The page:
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Lakshmi (लक्ष्मी) is a Jat Gotra.[1]



In Rajatarangini

Rajatarangini[2] mentions that....Now, there was in the capital a horse named Mandurāchakravarti which was ill. The king who loved horses sent Lakshmaka, son of Kayyaka, and others who were near him, to cure it. At this time the king was accompanied by a few attendants. Shringāra, son of Lakshmaka, heard, from his trustworthy men, of Utpala's purpose, and informed the king of it. [VIII (i),p.110]

Rajatarangini[3] mentions that ....With a view to parade his pride, the Pratihara, when sending Sujji to exile, sent his own son to protect Sujji's wealth. It grieved Lakshmaka to find that the Pratihara thought that it rested with him to punish or to favor, so that the Pratihara sent his son as a protector. Lakshmaka returned from Dvara and went to Parnotsa without rising against the king ; and then drove Bhagika from the hills of Lohara. The Pratihara sent Prema, son of the (king's) nurse, to the king, and the king bestowed the possession of Kotta on him. Lakshmaka left Lohara and thereby removed the fear of the king, and spent the fierce summer season at Rajapuri. The king who had under him the Damaras, and could raise or put down the ministers like balls, appointed Lakshmaka at Dvara, in order to set up a rival to Sujji and also for the safety and dignity of his dynasty. Thus the king enviously believed that the valorous Sujji, born in this country and fed from his treasury, would deprive him of his glory. By this appointment at Dvara, Lakshmaka was made uneasy and became an object of ridicule, as he wandered about in the road with men armed with sword. (p.141)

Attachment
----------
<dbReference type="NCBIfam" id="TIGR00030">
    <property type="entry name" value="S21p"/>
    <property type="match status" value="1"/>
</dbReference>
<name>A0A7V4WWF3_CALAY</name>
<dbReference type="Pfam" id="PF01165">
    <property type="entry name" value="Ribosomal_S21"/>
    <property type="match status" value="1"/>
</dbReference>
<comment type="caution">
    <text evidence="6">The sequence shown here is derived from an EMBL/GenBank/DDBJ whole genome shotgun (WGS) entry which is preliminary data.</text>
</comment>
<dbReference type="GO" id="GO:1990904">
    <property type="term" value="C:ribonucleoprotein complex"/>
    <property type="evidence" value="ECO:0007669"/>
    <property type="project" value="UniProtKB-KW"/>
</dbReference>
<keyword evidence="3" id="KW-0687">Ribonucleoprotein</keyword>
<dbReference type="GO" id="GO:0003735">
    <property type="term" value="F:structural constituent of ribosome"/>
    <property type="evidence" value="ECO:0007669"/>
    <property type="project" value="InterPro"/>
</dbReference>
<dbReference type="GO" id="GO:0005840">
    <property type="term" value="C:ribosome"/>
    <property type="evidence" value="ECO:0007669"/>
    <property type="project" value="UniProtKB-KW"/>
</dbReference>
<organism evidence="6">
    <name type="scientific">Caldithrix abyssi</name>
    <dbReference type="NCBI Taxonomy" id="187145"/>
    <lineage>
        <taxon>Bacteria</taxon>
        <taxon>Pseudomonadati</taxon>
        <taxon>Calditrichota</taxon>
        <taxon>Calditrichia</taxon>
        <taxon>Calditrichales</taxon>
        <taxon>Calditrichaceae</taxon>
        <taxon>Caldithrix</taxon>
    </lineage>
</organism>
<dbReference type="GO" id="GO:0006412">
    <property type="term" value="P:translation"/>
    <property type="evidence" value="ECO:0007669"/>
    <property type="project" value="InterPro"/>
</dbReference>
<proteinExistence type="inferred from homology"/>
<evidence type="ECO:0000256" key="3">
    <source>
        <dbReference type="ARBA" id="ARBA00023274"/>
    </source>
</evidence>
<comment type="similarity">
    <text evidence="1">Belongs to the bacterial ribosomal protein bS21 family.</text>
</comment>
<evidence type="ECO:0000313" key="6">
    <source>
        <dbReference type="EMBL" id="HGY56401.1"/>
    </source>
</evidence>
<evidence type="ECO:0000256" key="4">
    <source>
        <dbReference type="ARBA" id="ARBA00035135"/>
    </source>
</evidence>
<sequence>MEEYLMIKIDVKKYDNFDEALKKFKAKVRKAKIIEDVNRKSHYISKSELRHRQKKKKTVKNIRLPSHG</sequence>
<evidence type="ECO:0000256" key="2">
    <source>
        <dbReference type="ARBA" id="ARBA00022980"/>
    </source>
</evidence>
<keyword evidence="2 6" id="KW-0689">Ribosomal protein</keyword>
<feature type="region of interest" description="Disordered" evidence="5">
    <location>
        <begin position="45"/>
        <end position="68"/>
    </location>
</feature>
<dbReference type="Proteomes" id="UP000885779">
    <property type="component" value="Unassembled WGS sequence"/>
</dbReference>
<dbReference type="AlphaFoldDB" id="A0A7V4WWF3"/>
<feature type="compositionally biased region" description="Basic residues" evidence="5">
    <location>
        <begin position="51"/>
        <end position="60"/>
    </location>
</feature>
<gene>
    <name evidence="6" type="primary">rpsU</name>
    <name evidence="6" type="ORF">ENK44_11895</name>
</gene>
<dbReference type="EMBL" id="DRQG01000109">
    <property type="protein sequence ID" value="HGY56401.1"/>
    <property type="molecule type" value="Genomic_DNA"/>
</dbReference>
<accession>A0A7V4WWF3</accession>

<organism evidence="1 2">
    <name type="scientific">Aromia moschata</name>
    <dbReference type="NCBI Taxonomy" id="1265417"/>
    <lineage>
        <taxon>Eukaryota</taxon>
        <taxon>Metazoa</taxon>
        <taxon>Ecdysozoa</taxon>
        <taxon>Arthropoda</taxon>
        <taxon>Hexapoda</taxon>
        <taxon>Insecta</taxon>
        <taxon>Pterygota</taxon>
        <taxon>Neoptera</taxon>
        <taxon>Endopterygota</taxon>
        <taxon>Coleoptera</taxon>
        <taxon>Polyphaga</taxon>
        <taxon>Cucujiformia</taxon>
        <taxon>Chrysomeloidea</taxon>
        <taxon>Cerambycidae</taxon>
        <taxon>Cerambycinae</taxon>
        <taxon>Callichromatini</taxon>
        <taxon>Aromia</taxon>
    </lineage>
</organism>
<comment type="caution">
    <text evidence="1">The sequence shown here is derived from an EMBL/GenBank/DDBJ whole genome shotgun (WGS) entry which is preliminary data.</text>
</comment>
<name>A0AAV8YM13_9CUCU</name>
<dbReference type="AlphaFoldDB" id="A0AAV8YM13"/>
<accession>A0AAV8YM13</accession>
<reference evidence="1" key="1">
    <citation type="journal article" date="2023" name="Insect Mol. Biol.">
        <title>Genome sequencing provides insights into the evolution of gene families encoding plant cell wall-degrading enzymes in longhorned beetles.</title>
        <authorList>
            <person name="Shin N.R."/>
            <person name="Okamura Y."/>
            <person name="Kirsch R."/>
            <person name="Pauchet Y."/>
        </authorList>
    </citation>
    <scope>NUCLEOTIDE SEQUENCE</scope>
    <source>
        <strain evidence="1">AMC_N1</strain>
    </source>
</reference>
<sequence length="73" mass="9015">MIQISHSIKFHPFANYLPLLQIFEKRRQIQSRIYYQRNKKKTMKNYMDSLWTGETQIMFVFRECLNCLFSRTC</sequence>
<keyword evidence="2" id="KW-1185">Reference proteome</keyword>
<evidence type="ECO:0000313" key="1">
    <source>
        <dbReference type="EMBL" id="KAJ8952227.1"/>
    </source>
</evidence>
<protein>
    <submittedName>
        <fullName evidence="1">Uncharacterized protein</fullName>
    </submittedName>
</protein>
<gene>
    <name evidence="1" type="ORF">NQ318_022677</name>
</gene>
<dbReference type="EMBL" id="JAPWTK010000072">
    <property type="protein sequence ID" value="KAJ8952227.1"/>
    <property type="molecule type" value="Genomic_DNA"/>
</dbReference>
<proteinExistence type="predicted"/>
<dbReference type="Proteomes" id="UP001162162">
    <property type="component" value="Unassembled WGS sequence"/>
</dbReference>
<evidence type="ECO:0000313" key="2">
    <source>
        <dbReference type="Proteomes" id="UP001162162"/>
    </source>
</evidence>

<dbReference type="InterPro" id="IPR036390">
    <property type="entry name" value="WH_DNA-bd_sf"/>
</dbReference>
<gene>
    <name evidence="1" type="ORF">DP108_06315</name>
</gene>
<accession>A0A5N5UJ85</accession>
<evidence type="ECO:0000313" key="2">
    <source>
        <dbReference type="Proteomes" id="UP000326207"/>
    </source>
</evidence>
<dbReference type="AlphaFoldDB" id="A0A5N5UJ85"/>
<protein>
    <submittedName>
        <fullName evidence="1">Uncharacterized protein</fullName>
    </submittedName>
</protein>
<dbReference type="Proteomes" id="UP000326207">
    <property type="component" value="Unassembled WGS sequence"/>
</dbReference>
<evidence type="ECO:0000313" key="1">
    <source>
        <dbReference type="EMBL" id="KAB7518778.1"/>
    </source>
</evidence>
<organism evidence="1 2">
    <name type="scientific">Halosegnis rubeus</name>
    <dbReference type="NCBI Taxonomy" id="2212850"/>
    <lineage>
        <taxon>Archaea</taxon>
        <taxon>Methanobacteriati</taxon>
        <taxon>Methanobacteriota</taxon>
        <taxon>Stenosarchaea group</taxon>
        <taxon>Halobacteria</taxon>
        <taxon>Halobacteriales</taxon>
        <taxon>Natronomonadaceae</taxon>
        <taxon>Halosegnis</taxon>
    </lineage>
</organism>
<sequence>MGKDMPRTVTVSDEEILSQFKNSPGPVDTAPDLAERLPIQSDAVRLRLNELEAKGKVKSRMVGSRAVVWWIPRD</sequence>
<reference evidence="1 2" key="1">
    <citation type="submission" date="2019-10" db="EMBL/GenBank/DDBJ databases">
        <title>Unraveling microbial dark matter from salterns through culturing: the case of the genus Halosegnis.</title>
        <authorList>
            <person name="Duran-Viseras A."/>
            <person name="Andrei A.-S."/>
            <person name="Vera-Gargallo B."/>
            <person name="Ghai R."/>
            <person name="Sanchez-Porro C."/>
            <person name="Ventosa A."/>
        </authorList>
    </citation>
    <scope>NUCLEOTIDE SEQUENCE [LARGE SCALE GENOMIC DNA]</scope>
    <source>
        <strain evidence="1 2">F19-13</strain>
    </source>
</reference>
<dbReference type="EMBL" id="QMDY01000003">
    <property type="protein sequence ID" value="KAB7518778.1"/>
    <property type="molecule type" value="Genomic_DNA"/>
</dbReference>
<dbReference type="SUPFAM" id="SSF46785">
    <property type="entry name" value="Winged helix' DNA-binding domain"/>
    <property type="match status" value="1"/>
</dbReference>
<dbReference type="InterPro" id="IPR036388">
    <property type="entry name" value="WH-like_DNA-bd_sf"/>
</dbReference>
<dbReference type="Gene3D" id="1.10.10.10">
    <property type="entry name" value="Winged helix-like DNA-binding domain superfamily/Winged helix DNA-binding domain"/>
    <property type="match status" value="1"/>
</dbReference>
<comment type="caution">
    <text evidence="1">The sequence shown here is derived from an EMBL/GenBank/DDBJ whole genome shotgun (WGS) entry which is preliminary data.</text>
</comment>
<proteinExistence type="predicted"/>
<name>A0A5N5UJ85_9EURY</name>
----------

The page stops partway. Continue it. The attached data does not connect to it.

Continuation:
Lakshmaka was unable to bear Sujji's rivalry, and the king sent messengers to bring Sanjapala from the foreign country. (p.142)

Lakshmaka kept in check all the Lavanyas (Damaras) who were unfaithful, restless and going astray, and also the lord of Kampana. (p.144)

Lakshmaka made enquiries of the hostage [Ananda] the brother of the Khasha chiefs wife. He replied that even the lewd woman can control her desire, but who can, when [ Tikka ] is near, control the Khashas ? Lakshmaka then told Ananda to go and prevent the Khashas from acting in a hostile way, and sent him out while the other ministers it laughed. (p.150)

Lakshmaka urged on him every day that they would gradually collect forces and make a good beginning on the approach of the favorable season of autumn. But neither the king (of , Lohara) nor the other ministers present there accepted the advice, for the latter were deceitful. (p.162)

The king [of Kashmira] knew how to take advantage of an opportunity; and although poor, he ransomed the old Lakshmaka for thirty-six lakhs [ of the current coin.] When Lakshmaka arrived, the road was strewn with flowers and the people saw the growing prosperity of the king. (p.168-169)

Lakshmaka invited Sanjapala through his messengers, on account of his enmity with Sujji, and Sanjapala came to the capital. (p.181)


Notable persons

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